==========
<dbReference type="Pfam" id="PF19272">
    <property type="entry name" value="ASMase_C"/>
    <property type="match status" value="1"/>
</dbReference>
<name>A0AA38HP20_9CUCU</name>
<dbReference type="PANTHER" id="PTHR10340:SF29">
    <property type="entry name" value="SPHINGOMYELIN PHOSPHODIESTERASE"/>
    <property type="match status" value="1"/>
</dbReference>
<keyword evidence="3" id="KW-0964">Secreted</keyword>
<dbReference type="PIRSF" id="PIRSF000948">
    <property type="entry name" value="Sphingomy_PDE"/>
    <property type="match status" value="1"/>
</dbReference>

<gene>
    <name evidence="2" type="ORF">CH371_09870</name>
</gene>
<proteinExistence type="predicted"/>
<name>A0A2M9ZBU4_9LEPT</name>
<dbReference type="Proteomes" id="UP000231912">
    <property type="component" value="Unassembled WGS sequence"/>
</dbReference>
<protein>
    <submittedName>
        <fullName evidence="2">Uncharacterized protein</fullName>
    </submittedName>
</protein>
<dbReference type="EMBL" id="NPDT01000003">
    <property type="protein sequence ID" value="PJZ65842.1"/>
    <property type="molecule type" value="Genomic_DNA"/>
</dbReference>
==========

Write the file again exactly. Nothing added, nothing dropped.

<dbReference type="Pfam" id="PF19272">
    <property type="entry name" value="ASMase_C"/>
    <property type="match status" value="1"/>
</dbReference>
<name>A0AA38HP20_9CUCU</name>
<dbReference type="PANTHER" id="PTHR10340:SF29">
    <property type="entry name" value="SPHINGOMYELIN PHOSPHODIESTERASE"/>
    <property type="match status" value="1"/>
</dbReference>
<keyword evidence="3" id="KW-0964">Secreted</keyword>
<dbReference type="PIRSF" id="PIRSF000948">
    <property type="entry name" value="Sphingomy_PDE"/>
    <property type="match status" value="1"/>
</dbReference>

<gene>
    <name evidence="2" type="ORF">CH371_09870</name>
</gene>
<proteinExistence type="predicted"/>
<name>A0A2M9ZBU4_9LEPT</name>
<dbReference type="Proteomes" id="UP000231912">
    <property type="component" value="Unassembled WGS sequence"/>
</dbReference>
<protein>
    <submittedName>
        <fullName evidence="2">Uncharacterized protein</fullName>
    </submittedName>
</protein>
<dbReference type="EMBL" id="NPDT01000003">
    <property type="protein sequence ID" value="PJZ65842.1"/>
    <property type="molecule type" value="Genomic_DNA"/>
</dbReference>